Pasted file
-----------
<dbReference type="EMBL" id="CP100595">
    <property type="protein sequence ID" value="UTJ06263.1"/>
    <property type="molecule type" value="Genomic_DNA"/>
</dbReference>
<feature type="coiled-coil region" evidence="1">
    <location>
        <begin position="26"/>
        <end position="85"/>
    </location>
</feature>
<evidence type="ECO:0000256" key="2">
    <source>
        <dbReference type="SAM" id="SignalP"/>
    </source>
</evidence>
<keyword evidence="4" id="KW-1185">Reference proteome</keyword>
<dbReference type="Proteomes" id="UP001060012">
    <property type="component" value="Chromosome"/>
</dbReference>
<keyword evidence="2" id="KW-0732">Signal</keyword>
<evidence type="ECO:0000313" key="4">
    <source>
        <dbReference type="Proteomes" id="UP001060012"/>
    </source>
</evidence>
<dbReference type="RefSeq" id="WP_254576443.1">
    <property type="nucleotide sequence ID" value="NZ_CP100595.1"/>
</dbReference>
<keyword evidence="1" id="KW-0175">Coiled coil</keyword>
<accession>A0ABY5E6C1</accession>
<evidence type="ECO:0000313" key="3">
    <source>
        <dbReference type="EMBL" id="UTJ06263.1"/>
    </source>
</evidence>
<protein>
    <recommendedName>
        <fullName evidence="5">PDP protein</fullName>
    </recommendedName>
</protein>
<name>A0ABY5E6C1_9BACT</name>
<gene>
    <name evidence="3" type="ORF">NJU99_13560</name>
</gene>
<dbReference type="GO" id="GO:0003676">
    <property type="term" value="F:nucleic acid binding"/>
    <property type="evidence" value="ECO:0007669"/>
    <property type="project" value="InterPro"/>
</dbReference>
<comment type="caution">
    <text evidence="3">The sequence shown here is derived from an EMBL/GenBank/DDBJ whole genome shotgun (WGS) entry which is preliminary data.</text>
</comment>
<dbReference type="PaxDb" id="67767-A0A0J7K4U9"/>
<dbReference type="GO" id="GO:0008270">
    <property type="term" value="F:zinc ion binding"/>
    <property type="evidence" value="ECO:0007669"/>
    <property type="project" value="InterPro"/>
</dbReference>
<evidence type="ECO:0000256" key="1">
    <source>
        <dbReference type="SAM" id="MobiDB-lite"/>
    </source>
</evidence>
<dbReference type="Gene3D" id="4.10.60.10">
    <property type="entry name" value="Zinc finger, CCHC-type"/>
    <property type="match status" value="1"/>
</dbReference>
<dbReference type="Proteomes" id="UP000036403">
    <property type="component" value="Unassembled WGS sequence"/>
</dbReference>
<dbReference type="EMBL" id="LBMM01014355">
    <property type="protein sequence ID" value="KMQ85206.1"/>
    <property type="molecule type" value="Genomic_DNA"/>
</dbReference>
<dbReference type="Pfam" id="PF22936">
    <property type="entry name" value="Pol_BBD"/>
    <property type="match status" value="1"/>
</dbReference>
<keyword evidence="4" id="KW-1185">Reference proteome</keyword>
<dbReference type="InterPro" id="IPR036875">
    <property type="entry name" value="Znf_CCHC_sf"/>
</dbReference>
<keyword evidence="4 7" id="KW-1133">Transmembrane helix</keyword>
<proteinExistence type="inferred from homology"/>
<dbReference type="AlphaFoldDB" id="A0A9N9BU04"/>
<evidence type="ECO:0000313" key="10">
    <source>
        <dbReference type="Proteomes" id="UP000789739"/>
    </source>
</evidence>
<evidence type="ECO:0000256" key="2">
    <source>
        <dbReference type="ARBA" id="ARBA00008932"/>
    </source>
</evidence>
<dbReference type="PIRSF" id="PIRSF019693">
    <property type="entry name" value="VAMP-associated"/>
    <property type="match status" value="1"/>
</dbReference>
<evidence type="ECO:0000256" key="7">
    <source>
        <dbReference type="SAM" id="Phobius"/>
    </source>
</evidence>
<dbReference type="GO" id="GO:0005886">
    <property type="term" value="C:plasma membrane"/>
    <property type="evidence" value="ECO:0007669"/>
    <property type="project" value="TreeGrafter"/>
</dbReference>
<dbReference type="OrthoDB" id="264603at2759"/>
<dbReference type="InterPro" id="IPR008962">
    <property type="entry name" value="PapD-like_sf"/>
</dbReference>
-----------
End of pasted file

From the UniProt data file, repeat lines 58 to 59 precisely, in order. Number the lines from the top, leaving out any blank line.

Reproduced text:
</dbReference>
<evidence type="ECO:0000256" key="1">